Lastly, EMS providers are not immune to asphyxiation. Irritant gases released in fires may cause mucosal injury to the eyes, ears, nose, and throat, making it difficult for providers to maintain care. Regardless of using proper personal protective equipment, providers are still vulnerable to developing neurocognitive sequelae from carbon monoxide and cyanide exposure. Providers should be assessed during a follow-up medical exam in less than 48 hours to evaluate for complications of asphyxiant gas exposure. Providers should be especially conservative in seeking medical evaluation in the subsequent 4 to 6 weeks if they develop evolving complaints such as memory disturbances, depression, anxiety, problems with calculations, and vestibular and motor symptoms.
The mainstay of asphyxiation and burn treatment in the field is safe and supportive care. Priorities include scene safety, rapid extrication, patient decontamination, airway management, intravenous (IV) access, burn care, hypothermia prevention, and proper disposition. 
The environment may be considered unstable until the gas toxin source is identified and controlled. Often, this requires effective communication between interdisciplinary teams such as EMS, fire departments, law enforcement, hazmat teams, and any scene bystanders.
Asphyxiation contributes to a high mortality rate in gas and fire-related accidents. Special consideration should be given to the patient’s airway and ability to ventilate. Proper chin-lift/jaw thrust maneuvers, nasopharyngeal airways, supraglottic devices, and intubation may be required to preserve airway patency. Signs of airway obstruction, shock, altered mental status, hypoxemia, and worsening dyspnea are all indications for endotracheal intubation. Circumferential burns to the chest wall can interfere with ventilation and may also be an indication for intubation.
The carboxyhemoglobin blood concentration is influenced by the fraction of inspired oxygen (FiO2) and falls more rapidly as FiO2 increases. For example, the elimination half-life of carbon monoxide in the blood is approximately 320 minutes at room air and improves to approximately 74 minutes on 100% FiO2. Therefore, patients exposed to carbon monoxide fumes should be immediately placed on a 100% FiO2 delivered by facemask or endotracheal tube and remain on this high inspiratory oxygen concentration until transported to a higher-level care facility.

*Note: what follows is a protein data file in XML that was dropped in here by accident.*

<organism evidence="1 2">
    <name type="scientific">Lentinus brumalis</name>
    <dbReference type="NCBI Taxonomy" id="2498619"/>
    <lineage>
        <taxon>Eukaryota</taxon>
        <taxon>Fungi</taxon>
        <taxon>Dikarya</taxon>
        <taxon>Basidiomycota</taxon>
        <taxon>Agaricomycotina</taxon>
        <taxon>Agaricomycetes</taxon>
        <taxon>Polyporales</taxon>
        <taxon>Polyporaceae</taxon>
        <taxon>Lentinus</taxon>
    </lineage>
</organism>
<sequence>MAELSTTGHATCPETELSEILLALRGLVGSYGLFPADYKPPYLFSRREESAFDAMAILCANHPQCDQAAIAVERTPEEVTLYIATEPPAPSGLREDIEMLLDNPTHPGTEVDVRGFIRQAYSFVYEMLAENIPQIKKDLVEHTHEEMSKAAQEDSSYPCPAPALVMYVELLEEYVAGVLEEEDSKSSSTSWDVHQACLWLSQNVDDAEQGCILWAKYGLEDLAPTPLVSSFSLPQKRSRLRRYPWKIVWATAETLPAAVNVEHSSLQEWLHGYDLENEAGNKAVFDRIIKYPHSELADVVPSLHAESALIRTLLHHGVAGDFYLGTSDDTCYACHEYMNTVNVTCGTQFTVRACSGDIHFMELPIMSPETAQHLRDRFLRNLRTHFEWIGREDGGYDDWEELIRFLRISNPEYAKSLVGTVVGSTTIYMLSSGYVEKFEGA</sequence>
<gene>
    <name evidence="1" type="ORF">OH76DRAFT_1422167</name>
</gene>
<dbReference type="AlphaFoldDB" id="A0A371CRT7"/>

Hydroxocobalamin remains the prehospital empiric therapy of choice for cyanide toxicity. Although other antidotes such as amyl nitrite and sodium thiosulfate exist, hydroxocobalamin is preferable given the rapid onset of action, ease of administration, tolerability, relatively improved safety profile, and ability to neutralize cyanide without interfering with cellular oxygen use. Treatment for cyanide toxicity is highly dependent on history and physical findings. The antidote must be initiated in patients with possible cyanide exposure that develop altered mental status, seizures, respiratory depression/arrest, or cardiac dysrhythmia. Current guidelines recommend administering 5 g hydroxocobalamin intravenously, diluted in 200 mL of lactate ringer and given over 15 minutes.
Additional interventions may be considered for asphyxiation injuries. For example, Walker et al. have concluded that bronchodilators such as albuterol, and mucolytics such as N-acetyl cysteine are helpful in reducing airflow resistance and may improve dynamic pulmonary compliance in animal studies. Although still controversial in humans, initiating these pre-hospital treatments may be most beneficial in patients who exhibit signs of lower airway obstruction such as wheezing.